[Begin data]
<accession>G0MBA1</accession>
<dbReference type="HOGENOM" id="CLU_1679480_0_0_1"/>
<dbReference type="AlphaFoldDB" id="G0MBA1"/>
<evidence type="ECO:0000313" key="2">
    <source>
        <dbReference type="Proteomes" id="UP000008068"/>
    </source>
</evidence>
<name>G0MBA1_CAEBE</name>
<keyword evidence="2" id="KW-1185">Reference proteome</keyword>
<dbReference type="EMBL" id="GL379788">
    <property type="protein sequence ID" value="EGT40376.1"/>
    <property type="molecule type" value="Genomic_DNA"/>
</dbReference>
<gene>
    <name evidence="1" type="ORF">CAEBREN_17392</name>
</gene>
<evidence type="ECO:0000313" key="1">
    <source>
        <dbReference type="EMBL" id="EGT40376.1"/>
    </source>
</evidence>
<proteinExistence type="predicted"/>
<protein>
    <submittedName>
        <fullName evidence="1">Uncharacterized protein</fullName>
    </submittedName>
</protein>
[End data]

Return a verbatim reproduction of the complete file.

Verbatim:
<accession>G0MBA1</accession>
<dbReference type="HOGENOM" id="CLU_1679480_0_0_1"/>
<dbReference type="AlphaFoldDB" id="G0MBA1"/>
<evidence type="ECO:0000313" key="2">
    <source>
        <dbReference type="Proteomes" id="UP000008068"/>
    </source>
</evidence>
<name>G0MBA1_CAEBE</name>
<keyword evidence="2" id="KW-1185">Reference proteome</keyword>
<dbReference type="EMBL" id="GL379788">
    <property type="protein sequence ID" value="EGT40376.1"/>
    <property type="molecule type" value="Genomic_DNA"/>
</dbReference>
<gene>
    <name evidence="1" type="ORF">CAEBREN_17392</name>
</gene>
<evidence type="ECO:0000313" key="1">
    <source>
        <dbReference type="EMBL" id="EGT40376.1"/>
    </source>
</evidence>
<proteinExistence type="predicted"/>
<protein>
    <submittedName>
        <fullName evidence="1">Uncharacterized protein</fullName>
    </submittedName>
</protein>